Once the sausage meat is cooked, I added the chopped up onion and cooked for a few minutes until the onion was tender. The timing of the original recipe was a bit off. I had to cook the sausage for a while longer than suggested because it wasn’t pre-cooked. Also, the onion took a bit longer because I just cut up the majority of an onion and I’m pretty sure it was larger than a cup.
I then added the garlic, cooked for about 30 seconds, then added the tomatoes and oregano and simmered for about fifteen minutes. Make sure you stir it every so often so it cooks evenly!
While the tomato sauce was simmering, I brought the chicken broth and water to a boil. Next, I added the polenta and whisked the mix until it was nice and thick. Then, I added the Parmesan cheese, turned off the heat, and whisked until it was well blended.
This is what the polenta looks like when it’s all done.
By this time, the sauce had been simmering for about 15 minutes, so I added the basil and let it simmer for about another 5 until it had thickened a bit.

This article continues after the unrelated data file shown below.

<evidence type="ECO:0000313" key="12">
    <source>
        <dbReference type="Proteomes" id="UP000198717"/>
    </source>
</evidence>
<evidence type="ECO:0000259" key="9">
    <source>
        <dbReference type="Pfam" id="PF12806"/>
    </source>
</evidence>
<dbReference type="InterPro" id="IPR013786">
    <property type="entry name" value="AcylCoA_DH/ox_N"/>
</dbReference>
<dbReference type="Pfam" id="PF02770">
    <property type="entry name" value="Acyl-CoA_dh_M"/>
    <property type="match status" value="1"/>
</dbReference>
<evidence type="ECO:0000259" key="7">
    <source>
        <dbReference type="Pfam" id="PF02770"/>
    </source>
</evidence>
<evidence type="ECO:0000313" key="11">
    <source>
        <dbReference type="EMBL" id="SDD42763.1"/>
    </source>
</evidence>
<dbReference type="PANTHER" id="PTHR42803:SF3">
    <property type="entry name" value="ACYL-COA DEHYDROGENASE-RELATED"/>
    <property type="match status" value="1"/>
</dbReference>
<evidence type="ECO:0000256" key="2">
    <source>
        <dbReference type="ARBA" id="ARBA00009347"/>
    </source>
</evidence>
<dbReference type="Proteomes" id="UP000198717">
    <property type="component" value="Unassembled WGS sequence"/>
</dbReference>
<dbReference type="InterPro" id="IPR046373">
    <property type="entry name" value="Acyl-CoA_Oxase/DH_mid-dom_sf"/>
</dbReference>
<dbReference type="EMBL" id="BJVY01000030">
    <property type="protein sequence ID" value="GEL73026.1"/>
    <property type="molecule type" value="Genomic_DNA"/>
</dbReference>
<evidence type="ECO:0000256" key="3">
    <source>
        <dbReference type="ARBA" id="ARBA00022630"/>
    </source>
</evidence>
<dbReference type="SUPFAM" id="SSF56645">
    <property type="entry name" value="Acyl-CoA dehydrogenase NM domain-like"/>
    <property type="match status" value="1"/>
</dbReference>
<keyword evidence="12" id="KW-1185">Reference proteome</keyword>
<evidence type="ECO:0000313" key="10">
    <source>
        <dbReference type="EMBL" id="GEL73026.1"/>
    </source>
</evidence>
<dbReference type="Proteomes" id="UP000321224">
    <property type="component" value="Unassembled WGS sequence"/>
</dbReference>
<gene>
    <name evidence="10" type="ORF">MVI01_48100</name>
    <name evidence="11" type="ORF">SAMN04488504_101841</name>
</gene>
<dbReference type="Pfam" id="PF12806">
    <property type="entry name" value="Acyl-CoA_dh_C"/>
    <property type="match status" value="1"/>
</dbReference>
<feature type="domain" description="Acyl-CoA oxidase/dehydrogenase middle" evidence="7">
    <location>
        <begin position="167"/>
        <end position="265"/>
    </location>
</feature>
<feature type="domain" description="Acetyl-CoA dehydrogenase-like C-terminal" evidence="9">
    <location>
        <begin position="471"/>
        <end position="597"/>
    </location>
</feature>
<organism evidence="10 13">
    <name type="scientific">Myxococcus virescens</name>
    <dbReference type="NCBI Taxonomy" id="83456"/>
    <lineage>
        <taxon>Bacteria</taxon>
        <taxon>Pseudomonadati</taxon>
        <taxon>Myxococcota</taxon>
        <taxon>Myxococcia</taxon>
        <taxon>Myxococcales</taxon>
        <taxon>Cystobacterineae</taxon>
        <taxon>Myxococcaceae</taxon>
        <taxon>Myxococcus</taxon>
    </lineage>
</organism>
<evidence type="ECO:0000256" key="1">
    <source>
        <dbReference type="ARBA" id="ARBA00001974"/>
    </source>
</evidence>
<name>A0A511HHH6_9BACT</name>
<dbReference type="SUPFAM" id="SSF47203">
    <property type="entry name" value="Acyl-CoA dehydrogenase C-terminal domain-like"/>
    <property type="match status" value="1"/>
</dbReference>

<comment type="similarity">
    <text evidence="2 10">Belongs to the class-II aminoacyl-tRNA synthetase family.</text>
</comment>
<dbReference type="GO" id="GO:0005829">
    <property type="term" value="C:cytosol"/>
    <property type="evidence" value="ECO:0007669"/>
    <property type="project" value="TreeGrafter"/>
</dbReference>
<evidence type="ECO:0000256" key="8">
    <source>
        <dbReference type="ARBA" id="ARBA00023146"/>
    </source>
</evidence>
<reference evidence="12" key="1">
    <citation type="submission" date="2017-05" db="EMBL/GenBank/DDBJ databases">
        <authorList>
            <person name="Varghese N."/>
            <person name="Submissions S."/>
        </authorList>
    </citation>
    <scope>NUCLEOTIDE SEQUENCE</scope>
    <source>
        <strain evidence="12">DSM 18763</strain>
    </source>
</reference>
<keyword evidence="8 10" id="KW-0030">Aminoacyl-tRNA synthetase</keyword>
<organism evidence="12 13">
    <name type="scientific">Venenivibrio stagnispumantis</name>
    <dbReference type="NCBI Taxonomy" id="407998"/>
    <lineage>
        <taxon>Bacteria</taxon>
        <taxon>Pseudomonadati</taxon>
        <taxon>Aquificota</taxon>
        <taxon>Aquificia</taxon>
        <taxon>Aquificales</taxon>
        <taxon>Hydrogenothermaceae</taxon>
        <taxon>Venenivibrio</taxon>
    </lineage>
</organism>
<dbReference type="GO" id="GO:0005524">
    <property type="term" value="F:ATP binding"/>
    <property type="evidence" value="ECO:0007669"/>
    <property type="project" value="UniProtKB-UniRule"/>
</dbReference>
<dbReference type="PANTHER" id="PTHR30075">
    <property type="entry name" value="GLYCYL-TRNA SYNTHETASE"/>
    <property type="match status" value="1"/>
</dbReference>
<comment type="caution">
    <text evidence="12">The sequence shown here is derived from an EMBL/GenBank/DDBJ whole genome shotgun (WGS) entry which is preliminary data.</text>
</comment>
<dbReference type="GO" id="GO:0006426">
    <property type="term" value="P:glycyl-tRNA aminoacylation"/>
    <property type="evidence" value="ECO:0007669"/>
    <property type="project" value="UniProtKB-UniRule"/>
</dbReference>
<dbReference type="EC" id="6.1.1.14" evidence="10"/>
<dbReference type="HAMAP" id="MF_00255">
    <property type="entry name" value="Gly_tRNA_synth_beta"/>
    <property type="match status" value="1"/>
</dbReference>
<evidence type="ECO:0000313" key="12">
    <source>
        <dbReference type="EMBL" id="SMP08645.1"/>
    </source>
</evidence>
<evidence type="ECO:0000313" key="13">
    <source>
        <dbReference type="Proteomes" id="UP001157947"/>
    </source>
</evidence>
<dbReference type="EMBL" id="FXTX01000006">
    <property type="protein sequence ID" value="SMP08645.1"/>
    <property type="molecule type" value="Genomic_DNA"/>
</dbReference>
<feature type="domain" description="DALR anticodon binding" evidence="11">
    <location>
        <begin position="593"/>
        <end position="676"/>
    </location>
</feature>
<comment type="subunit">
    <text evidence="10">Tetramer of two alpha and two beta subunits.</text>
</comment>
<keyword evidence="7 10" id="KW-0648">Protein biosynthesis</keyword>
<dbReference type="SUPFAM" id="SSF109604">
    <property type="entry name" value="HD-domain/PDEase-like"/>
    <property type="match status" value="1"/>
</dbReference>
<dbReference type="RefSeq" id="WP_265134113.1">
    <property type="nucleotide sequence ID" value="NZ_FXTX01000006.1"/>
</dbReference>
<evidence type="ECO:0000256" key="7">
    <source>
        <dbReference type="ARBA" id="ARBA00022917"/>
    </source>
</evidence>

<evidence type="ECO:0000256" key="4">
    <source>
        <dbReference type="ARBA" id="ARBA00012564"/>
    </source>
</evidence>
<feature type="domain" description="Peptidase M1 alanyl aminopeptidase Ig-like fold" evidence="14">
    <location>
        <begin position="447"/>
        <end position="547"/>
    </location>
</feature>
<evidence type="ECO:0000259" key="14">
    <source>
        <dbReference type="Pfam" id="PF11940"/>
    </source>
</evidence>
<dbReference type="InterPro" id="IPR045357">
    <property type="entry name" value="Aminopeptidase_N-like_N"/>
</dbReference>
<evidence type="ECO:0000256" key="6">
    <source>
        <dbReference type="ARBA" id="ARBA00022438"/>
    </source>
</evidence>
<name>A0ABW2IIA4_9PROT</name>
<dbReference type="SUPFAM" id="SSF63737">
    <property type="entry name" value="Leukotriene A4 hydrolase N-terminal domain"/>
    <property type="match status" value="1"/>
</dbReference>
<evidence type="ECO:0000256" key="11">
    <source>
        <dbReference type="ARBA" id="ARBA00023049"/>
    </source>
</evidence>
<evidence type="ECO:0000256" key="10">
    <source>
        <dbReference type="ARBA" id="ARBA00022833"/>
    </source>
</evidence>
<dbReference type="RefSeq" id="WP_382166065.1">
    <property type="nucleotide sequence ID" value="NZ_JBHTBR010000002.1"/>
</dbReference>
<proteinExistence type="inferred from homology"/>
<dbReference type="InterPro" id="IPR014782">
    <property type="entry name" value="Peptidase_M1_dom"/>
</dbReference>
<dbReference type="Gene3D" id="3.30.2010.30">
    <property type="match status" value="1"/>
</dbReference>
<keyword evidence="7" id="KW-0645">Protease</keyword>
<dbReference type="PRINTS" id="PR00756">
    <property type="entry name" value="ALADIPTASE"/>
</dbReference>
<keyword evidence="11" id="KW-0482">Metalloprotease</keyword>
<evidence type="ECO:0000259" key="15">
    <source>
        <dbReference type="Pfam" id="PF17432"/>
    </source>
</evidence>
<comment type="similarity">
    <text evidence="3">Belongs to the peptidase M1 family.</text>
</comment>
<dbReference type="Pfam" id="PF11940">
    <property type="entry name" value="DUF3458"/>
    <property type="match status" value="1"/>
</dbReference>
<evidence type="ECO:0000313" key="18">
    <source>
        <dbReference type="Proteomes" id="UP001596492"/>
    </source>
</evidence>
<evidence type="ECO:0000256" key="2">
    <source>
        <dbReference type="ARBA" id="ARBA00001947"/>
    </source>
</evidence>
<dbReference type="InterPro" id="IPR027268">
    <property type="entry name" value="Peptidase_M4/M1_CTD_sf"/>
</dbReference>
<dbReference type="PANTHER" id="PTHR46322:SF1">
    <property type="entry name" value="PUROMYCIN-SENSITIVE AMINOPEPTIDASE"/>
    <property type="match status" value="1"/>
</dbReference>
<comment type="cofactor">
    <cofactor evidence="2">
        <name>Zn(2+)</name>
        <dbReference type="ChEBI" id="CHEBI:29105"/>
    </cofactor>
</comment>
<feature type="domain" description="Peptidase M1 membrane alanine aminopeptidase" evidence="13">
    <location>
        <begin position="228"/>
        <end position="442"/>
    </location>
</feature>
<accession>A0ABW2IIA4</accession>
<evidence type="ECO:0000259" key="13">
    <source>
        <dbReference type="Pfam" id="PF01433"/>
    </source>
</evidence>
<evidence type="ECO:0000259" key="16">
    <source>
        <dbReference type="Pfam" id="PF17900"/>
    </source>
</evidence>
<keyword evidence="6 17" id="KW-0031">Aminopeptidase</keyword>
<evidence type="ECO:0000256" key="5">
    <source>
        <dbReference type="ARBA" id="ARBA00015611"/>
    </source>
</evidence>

I then served the sauce on top of the polenta. Yum! We even went back for seconds because it was so tasty!


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Blueberry Banana Oat Cake

The name of this dish is really quite  vague. The dish is more like a chewy, biscuit-mash, thick oatmeal-like bowl of deliciousness. It also takes all of five minutes from start to finish and requires five ingredients. So to sum up, best breakfast/snack ever.

I got the recipe here and made only a few tiny tweaks. Below are the ingredients.

1/2 cup oats

1/4 cup brown sugar

a few vigorous shakes of cinnamon

1/2 cup frozen or fresh blueberries

1 ripe banana

First, I mashed up the banana in a small bowl. I actually could have used an even smaller bowl than I did. Make sure the banana is really mashed- it serves as your liquid in the dish.

 

 

 

 

Then I added the oats, brown sugar and cinnamon and mixed with a fork until the whole thing was well blended. At first you may be inclined to think “there is no way there is enough banana/liquid to hold all of these oats together” but keep going and it will all work out.

 

 

 

Next, I added in the blueberries and gently stirred. The nice thing about frozen blueberries is you don’t have to worry about them breaking up too much.